Lesson video

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Hi everybody.

Today, we have a really fun lesson ahead of us.

We're going to be applying our place value knowledge to problem solving.

So let's get started, put on your hat and tighten your ties, and tell the computer, now I'm a mathematician.

But before we get started with the lesson, make sure that you have a nice, quiet place to work.

Today's lesson, you're going to be using your brain.

Lets get started.

So here is today's lesson agenda.

We're going to do our star words, Then we're going to do some practising together problem solving before it's your turn.

So let's get started as always, please make sure you have these resources in front of you.

A pencil, a paper and a ruler.

If you need to go get anything, please pause the video now.


Let's get started.

Here are our star words.

Can't hear you, star words.



Value Multiple.




Brilliant, remember we need to use them all the time, So if you spot me not using them, then make sure you give me a whispered reminder through the computer.

Here is our problem solving.

We have got the digits zero, one, two, three, four, five, six, seven, eight, and nine.

And we need to make two digit numbers, largest even number the largest odd number, the smallest odd number, largest multiple of 5 and the number closest to 50.

So we're going to walk through this together because you can only use each digit card once.

So I have got mine written here.

If you quickly write yours on your piece of paper.

I'm going to give you 10 seconds.

Super lets start with, I'm actually going to suggest we start with the number closest to 50.

So number closest to 50, I'm going to go for 51.

So I've written 51 on that.

I then need to cross out five and one, pause the video.

And you do the number closest to 50.

Super let's have a look at the next one, largest multiple of five.

Well, I've used, I've used five already, So my number has to end in zero.

As I know that multiples of five end in zero or five.

And I'm crossing out zero, and the largest multiple, I'm going to keep eight and nine so I can see, I might need them.

I'm going to do 70, so I've written 70, and now I need to cross out seven.

Now it's still a turn, pause the video.

Great, smallest odd number.

Ooh, I've already used one.

What's the next odd number after one? Oh three.

So I'm going to write three.

Ooh, but has to be two digit number.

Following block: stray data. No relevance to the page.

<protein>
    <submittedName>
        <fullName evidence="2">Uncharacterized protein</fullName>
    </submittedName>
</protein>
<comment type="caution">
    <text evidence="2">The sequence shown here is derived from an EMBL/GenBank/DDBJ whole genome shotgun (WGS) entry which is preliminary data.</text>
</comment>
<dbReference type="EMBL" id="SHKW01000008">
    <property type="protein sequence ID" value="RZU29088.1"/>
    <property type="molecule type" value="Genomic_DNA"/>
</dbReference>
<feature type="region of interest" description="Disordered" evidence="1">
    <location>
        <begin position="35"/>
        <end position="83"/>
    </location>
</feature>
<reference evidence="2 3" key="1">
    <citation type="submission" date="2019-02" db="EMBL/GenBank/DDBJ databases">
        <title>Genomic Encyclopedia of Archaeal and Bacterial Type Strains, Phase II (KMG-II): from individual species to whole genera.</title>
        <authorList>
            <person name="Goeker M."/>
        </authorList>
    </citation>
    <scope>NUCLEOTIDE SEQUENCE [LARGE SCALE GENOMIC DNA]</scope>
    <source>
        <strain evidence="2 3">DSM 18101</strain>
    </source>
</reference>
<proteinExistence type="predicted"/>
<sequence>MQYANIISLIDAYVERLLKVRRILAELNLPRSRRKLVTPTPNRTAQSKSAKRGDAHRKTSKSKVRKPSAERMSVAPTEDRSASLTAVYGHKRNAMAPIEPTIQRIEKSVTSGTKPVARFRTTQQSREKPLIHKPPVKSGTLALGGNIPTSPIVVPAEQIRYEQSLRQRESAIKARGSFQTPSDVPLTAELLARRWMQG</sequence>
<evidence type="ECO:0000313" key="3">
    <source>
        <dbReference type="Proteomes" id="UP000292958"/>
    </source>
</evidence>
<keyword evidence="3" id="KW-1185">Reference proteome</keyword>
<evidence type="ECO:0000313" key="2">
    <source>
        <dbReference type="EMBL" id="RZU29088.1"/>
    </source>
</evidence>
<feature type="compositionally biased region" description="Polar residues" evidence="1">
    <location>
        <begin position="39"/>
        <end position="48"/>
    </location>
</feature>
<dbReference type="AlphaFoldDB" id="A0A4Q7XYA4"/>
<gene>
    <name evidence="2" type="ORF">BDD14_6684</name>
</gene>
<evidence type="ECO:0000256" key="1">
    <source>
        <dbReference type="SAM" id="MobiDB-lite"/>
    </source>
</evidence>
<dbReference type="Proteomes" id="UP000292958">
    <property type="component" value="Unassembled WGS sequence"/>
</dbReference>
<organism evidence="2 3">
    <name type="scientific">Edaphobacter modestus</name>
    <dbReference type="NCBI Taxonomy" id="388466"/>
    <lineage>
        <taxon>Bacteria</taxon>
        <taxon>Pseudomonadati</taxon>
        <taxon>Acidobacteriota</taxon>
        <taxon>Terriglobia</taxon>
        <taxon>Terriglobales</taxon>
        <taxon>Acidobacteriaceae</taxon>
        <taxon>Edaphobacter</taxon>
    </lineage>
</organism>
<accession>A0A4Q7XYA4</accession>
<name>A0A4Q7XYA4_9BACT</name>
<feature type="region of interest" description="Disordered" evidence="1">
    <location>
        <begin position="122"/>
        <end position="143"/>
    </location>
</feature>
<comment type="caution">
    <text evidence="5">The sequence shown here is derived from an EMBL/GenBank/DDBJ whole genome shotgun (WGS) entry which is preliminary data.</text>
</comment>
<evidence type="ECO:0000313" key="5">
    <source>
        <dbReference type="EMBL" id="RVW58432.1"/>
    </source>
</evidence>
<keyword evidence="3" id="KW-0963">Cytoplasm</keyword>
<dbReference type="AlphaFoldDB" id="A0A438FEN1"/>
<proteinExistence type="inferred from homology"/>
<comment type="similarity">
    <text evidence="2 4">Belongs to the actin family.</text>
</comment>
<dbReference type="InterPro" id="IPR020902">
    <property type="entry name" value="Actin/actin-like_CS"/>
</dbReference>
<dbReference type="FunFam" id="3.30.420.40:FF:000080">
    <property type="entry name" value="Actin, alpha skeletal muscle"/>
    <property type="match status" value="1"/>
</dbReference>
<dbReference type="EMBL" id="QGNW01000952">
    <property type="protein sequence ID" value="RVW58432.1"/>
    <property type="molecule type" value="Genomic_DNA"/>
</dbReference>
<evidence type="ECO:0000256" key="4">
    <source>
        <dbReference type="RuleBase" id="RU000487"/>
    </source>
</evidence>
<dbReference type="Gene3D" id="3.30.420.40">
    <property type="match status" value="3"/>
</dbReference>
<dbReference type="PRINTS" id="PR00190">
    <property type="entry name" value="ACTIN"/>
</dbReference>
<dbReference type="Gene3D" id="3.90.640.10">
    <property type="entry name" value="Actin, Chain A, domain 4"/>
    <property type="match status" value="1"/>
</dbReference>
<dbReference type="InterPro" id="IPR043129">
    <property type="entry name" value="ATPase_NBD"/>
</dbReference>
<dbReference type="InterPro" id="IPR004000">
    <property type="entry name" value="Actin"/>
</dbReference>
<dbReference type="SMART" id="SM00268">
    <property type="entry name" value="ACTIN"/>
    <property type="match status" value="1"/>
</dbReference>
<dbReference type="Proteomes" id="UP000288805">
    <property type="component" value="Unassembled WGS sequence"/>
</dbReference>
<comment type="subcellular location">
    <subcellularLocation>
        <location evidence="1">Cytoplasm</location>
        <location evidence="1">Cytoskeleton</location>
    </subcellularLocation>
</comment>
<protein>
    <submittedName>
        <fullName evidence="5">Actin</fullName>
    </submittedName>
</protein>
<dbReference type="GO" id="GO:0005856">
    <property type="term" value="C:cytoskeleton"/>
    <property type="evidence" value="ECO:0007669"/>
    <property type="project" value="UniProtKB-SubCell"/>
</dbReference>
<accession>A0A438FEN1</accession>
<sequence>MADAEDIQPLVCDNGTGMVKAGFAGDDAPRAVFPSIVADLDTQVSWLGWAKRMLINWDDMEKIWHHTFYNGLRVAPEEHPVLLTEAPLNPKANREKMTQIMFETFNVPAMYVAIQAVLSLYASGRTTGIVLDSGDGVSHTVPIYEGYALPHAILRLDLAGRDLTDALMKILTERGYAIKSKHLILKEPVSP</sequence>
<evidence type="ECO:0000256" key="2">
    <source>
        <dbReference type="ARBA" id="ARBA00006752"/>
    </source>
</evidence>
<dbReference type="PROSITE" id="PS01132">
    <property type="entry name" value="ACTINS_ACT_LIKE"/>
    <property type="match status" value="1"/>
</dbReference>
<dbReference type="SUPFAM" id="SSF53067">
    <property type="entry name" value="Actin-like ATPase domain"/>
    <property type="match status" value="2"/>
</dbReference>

Hmm, Hmm.

It's going to have to be 23.

Can you see, I'm really thinking about this guys.

So now it's your time to find the smallest odd number, pause the video.

Super, so now we are left with the largest even number and the largest odd number.

Now I'm going to to write out the numbers that I have left, which is four, six, eight and nine.

And I know my odd number has to end in nine so the largest odd number I'm going to have is 89, which means my largest even number is going to be 64.

Pause the video and you fill in those last two together.

Great job, now I'd love to see what you came up with.

That was really fun doing that problem solving together, wasn't it? Super so for your task today, you have got these digits.

Now I have actually given you some extra digit cards because you are going to be finding three digit numbers, not just two, three, so you need to make the largest odd number, the largest even number, the largest multiple of ten, the largest multiple of five and the closest number to 500.

Now I've done this as well.

And we're going to pause the video.

You're going to have your go and we'll come back together and I'll show you the answers that I got.

Good luck, can't wait to see what you get, pause the video.

Great job guys, how much fun was that? Now these are the answers that I came up with.

So the largest odd number I got was 999 the largest even was seven, seven, six, 776 the largest multiple of ten 630.

The largest multiple of five is 415.

And the number of closest to 500, was 512.

Now I'd love to see what you came up with because I wonder if we got similar answers.

But I hope you enjoyed that problem solving lesson today.

If you'd like to please ask your parent, or carer, to show your work on Instagram, Facebook, or Twitter, tagging @OakNational, #LearnwithOak.

See that again soon.